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“It is one of the characteristics of human nature to worship at the shrine of anyone who excels in any line, let it be for good or for evil.” -- Wayman Hogue, Back Yonder, 1932
On April 19, 1882, the Irish writer Oscar Wilde looked out of his hotel room window in St. Joseph, Missouri, at a large crowd of people gathered around a small house on a distant hilltop. “It is the house of the great train-robber and murderer, Jesse James, who was killed by his pal last week,” Wilde wrote to a friend, “and the people are relic hunters.”
Wilde marveled at the prices Jesse’s possessions brought at public auction. A chromolithographic print “of the most dreadful kind” that had hung in the outlaw’s home sold for a price that “in Europe only an authentic Titian can command, or an undoubted Mantegna.”
Jesse’s celebrity status, which far outshined Wilde’s, baffled the Irishman. “The Americans are certainly great hero-worshippers,” he observed, “and always take their heroes from the criminal classes.”
The hero-worshipping Wilde encountered in St. Joseph was just the beginning. In the years to come, dozens and dozens of books, dime novels, and eventually movies, about Jesse and Frank James were produced to meet the American public’s ravenous appetite for such fare.
“[T]he men and kids never tire of reading about this king of outlaws,” said one newsstand proprietor in 1891, who claimed to sell three times as many Jesse James books as anything else he stocked.
Nearly seventy years later, as a child during the 1960s and early 70s, I counted Jesse James as one of my heroes, too. Of course, I grew up in northwest Missouri in the heart of Jesse James country. And it was the mythic Jesse that I admired, the audacious gunslinger who was more Robin Hood than ruthless killer, more Tyrone Power or Robert Wagner than Brad Pitt (all of whom have portrayed Jesse in film). And I admit that I still despise Jesse’s assassin, Bob Ford, even though Ford’s bullet likely prevented more deaths of innocent people at Jesse’s hands.
But while Jesse may have been the king of outlaws at one time, it did not take long for claimants to the throne to rise up in the American imagination – notorious criminals who also were rehabilitated, romanticized, and worshipped.
Born in 1859, "Billy the Kid" (real name Henry McCarty) was a personable New Mexico gunman and smalltime cattle thief who achieved national attention in April 1881 when he pulled off a remarkable daylight escape from the Lincoln County courthouse jail by single-handedly killing his two guards with their own guns.
There were more headlines nearly three months later when Sheriff Pat Garrett hunted Billy down and shot him dead in a darkened room at Fort Sumner, New Mexico. But it took a bestselling book published forty-five years later to send Billy into the pop culture stratosphere.
Readers of Walter Noble Burns’ "The Saga of Billy the Kid" discovered a “Robin Hood of the Mesas” who “went his way through life without remorse, unracked by nerves or memories, gay, light-hearted, fearless, always smiling.”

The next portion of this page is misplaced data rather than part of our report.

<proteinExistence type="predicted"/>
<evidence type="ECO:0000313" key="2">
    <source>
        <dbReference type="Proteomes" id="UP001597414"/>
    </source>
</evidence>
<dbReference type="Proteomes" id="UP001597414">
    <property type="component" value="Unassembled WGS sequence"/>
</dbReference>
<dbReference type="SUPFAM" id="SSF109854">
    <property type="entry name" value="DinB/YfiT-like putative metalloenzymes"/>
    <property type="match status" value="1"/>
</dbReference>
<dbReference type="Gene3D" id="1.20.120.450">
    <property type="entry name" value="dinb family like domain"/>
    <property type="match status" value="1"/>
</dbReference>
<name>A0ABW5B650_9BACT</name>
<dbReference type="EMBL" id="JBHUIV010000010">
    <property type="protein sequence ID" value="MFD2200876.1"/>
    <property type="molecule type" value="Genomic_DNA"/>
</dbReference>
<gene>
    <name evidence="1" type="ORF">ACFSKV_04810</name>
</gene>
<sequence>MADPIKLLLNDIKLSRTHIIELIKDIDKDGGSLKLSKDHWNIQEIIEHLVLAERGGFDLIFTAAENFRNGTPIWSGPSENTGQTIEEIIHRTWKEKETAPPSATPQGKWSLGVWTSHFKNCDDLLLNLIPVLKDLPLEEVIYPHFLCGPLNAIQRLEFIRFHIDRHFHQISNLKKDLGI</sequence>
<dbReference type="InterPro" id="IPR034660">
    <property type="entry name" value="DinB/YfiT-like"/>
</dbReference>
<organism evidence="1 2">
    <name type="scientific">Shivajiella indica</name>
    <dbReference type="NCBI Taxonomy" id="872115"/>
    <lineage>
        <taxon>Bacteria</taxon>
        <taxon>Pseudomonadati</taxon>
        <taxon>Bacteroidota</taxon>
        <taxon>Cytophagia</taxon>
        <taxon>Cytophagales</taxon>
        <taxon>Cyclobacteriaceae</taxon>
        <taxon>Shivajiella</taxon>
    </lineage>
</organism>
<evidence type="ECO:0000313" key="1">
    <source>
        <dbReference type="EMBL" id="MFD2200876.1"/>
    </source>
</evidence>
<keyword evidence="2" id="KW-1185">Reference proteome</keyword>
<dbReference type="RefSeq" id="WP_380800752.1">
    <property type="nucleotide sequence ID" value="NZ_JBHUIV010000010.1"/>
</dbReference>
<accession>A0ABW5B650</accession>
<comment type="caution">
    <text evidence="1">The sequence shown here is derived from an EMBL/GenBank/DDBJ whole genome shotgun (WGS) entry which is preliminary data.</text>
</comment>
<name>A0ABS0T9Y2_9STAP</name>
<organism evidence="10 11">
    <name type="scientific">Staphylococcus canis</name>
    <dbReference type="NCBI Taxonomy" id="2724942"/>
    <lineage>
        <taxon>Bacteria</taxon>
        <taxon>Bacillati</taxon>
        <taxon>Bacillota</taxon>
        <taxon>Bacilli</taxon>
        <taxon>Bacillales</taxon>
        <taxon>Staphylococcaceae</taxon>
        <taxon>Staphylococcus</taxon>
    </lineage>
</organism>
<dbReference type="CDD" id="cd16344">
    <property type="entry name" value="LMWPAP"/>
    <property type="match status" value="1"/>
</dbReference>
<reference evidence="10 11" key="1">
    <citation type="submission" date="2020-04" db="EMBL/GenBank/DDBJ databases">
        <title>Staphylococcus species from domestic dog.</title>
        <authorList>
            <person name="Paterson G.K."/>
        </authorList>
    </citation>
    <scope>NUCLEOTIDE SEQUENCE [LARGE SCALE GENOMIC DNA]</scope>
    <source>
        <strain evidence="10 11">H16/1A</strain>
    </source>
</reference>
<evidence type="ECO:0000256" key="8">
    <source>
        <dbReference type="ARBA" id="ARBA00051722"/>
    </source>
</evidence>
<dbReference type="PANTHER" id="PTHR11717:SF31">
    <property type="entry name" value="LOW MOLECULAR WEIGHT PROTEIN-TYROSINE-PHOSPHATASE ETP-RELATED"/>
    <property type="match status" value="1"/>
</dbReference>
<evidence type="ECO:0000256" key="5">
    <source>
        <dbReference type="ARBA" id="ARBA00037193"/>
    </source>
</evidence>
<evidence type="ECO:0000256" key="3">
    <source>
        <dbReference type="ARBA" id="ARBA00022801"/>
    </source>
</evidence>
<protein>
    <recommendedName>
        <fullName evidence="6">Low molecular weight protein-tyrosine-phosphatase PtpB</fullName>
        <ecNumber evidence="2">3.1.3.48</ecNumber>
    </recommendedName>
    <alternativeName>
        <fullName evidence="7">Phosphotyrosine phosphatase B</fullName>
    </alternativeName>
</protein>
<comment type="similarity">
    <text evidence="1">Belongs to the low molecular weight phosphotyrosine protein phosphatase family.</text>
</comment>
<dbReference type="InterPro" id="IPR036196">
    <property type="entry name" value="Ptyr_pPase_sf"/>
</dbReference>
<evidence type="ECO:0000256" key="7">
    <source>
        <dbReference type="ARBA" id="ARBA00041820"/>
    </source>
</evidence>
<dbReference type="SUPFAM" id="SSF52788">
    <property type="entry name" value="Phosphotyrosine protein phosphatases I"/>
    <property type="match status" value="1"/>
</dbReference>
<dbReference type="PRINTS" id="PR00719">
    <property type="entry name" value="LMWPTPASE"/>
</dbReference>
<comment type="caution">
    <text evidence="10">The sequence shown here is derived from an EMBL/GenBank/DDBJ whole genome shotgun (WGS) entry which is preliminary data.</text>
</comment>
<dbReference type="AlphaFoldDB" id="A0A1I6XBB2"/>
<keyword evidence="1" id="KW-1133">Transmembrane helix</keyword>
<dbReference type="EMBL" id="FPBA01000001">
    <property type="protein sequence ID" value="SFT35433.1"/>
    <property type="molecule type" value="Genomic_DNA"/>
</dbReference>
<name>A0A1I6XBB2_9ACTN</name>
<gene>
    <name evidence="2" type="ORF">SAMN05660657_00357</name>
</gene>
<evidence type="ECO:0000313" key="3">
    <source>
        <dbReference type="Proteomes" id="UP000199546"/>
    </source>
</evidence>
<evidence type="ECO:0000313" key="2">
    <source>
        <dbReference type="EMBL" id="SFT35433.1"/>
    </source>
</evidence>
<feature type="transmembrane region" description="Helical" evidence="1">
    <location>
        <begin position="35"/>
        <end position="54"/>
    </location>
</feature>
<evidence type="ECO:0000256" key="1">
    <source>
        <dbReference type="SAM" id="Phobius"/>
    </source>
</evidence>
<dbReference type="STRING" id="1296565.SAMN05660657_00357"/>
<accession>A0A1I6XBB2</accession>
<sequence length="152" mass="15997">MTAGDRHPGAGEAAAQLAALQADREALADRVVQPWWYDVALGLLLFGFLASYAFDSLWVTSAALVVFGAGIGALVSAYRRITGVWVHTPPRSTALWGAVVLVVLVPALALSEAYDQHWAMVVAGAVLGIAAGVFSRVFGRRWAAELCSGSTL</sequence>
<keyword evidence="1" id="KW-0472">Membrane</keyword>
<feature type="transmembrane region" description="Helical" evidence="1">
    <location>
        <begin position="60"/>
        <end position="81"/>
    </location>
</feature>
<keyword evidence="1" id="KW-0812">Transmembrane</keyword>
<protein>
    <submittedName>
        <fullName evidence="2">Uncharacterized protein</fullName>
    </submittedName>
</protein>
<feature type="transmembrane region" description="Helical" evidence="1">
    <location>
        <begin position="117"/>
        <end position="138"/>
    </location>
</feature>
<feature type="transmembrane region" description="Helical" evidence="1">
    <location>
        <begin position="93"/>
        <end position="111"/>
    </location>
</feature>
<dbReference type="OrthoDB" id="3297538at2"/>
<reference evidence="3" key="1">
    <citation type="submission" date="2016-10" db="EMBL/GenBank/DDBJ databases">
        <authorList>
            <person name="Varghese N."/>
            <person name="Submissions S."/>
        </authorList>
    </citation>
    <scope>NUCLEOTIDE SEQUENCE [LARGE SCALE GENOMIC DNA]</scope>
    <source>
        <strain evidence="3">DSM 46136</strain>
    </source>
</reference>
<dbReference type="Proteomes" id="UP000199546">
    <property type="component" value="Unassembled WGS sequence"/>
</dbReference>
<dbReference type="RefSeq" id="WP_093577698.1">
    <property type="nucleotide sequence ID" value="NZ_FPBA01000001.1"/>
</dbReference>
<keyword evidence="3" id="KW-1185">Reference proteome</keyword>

In late 2010, New Mexico’s governor Bill Richardson considered granting a posthumous pardon to the Kid, claiming he wanted to fulfill a promise made by his predecessor, Lew Wallace, back in 1879.
Richardson announced his decision – not to issue the pardon – live on "Good Morning America" (I was actually rooting for the Kid on this one).
The following year, an authentic tintype image of the outlaw sold for $2.3 million dollars. To date, more than sixty films have featured Billy the Kid as a character, with a miniseries about Billy currently in the works at Fox.
Movies, in fact, have done much to rehabilitate the criminals of our past – or maybe Hollywood has simply given us what we wanted.
Who doesn’t immediately picture handsome, devil-may-care Paul Newman and Robert Redford in their mind when western outlaws Butch Cassidy and the Sundance Kid are mentioned, or Warren Beatty and Faye Dunaway when the particularly nasty public enemies Bonnie and Clyde come up?
Indeed, the cult of outlaw celebrity Oscar Wilde witnessed in St. Joseph shows no signs of letting up, and that worries me. There’s nothing wrong with the fascination we have for these social outcasts, but when it turns to infatuation, we risk losing sight of their true – and usually awful – crimes.
What future, brooding hunks, I wonder, might eventually portray accused Boston Marathon bombers Dzhokhar and Tamerlan Tsarnaev in a TV movie?
Will some governor, a hundred years from now, consider a posthumous pardon for Lee Harvey Oswald or Charles Manson?
What we need are more efforts to remember the other sides of the stories – like they do in Northfield, Minnesota.
Every September, the people of Northfield hold a graveside ceremony for the cashier who thwarted the James-Younger gangs’ attempt to rob the First National Bank back in 1876. The cashier’s name was Joseph Lee Heywood, and for his bravery, he was murdered by Frank James with a bullet to the head.
Frank James rode off into history with his brother Jesse and was never punished for his crimes. Heywood left behind a wife and two-year-old daughter. But 137 years later, the people of Northfield have not forgotten the real hero of this outlaw tale. We shouldn’t forget who the real heroes are, either.